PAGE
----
This book argues that sound – as it is created, transmitted, and perceived – plays a key role in the constitution of space and community in contemporary Japan. The book examines how sonic practices reflect politics, aesthetics, and ethics, with transformative effects on human relations. From right-wing sound trucks to left-wing protests, from early 20th century jazz cafes to contemporary avant-garde art forms, from the sounds of U.S. military presence to exuberant performances organized in opposition, the book, rich in ethnographic detail, contributes to sensory anthropology and the anthropology of contemporary Japan.
Table of Contents
1. Introduction Joseph D. Hankins and Carolyn S. Stevens 2. Sound and the Tactics of Publicity in the Buraku Liberation Movement Joseph D. Hankins 3. Facing the Nation: Sound, Fury, and Public Oratory among Japanese Right-Wing Groups Nathaniel Smith 4. Military Aircraft Noise and the Politics of Spatial Affect in Okinawa Rupert Cox 5. Distraction, Noise, and Ambient Sounds in Tokyo Lorraine Plourde 6. Sounding Imaginative Empathy: Chindon-ya’s Affective Economies on the Streets of Osaka Marié Abe 7. The Swinging Phonograph in a Hot Teahouse: Sound Technology and the Emergence of the Jazz Community in Prewar Japan Shuhei Hosokawa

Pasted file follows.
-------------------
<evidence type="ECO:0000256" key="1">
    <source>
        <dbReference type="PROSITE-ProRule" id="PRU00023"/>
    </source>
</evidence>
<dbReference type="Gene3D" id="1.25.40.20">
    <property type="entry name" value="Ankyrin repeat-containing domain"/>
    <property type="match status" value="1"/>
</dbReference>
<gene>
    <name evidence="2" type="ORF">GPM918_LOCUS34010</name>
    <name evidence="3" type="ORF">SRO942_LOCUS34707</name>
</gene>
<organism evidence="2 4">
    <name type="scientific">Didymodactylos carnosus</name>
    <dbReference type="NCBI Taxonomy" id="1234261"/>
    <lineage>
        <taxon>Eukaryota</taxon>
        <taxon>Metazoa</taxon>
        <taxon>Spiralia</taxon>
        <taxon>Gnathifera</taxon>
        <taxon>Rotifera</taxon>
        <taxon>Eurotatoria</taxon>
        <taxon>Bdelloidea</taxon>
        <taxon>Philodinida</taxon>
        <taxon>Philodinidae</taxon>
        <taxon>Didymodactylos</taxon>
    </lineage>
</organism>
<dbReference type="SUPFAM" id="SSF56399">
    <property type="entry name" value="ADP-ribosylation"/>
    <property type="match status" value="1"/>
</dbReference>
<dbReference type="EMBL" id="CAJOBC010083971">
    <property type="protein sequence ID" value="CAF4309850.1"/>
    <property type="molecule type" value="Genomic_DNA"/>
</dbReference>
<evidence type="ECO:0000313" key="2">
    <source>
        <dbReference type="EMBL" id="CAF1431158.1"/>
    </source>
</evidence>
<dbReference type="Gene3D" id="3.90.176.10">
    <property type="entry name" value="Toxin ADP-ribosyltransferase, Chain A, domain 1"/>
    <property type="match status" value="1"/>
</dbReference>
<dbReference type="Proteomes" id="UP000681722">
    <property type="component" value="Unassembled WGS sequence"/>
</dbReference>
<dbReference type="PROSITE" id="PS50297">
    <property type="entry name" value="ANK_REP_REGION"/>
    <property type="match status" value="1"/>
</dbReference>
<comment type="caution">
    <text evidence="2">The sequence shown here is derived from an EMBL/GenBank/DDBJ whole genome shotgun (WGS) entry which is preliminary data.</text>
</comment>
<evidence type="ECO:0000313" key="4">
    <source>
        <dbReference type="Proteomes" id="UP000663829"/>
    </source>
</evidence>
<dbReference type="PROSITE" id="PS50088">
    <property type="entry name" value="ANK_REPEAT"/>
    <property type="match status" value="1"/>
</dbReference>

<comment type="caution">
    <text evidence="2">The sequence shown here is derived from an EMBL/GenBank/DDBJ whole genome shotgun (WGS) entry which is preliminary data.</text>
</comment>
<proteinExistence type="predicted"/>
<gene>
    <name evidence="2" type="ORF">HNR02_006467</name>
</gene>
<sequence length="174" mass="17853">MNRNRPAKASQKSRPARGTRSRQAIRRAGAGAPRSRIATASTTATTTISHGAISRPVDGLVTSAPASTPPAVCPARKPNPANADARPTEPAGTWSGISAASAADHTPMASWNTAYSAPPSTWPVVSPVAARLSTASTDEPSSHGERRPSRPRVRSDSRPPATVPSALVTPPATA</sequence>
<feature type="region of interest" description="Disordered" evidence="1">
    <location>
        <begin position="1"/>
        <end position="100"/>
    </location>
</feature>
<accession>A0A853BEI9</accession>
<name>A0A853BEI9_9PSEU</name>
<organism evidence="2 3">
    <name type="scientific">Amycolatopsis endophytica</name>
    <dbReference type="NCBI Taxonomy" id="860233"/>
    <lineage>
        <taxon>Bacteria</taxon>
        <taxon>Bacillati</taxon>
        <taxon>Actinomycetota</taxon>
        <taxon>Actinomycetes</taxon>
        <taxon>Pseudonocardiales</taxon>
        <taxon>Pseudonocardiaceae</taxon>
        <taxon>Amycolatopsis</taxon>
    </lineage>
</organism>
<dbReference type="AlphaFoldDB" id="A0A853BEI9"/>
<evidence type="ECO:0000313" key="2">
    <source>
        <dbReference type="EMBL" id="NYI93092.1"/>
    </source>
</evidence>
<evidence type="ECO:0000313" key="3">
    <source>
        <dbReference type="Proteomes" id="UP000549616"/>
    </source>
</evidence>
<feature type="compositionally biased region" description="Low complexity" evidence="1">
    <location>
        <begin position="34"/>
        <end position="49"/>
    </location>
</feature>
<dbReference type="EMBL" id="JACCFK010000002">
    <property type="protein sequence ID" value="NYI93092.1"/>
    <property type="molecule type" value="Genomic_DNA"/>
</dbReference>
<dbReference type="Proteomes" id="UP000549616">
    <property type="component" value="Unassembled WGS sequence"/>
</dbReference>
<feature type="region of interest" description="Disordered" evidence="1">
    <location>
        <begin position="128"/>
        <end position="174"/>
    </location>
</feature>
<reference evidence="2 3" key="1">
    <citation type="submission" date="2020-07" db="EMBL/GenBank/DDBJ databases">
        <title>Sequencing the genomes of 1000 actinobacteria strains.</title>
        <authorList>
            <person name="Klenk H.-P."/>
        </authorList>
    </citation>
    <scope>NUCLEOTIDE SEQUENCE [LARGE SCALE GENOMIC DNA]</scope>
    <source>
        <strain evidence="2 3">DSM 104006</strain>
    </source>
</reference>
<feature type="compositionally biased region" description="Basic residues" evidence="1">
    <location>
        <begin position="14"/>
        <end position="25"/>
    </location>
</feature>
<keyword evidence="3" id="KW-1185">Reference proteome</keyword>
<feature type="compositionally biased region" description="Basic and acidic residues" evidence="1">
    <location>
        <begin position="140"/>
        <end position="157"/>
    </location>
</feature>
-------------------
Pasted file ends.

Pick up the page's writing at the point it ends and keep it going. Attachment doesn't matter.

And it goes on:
Joseph D. Hankins received his PhD in anthropology from the University of Chicago in 2009 and is Assistant Professor of Anthropology at the University of California, San Diego. His research investigates the politics and aesthetics of stigmatized labor in Japan.
Carolyn S. Stevens holds degrees in anthropology from Harvard and Columbia, and is Professor in Japanese Studies and Director of the Japanese Studies Centre at Monash University, Australia. She is the author of On the Margins of Japanese Society, Japanese Popular Music and Disability in Japan (all published by Routledge).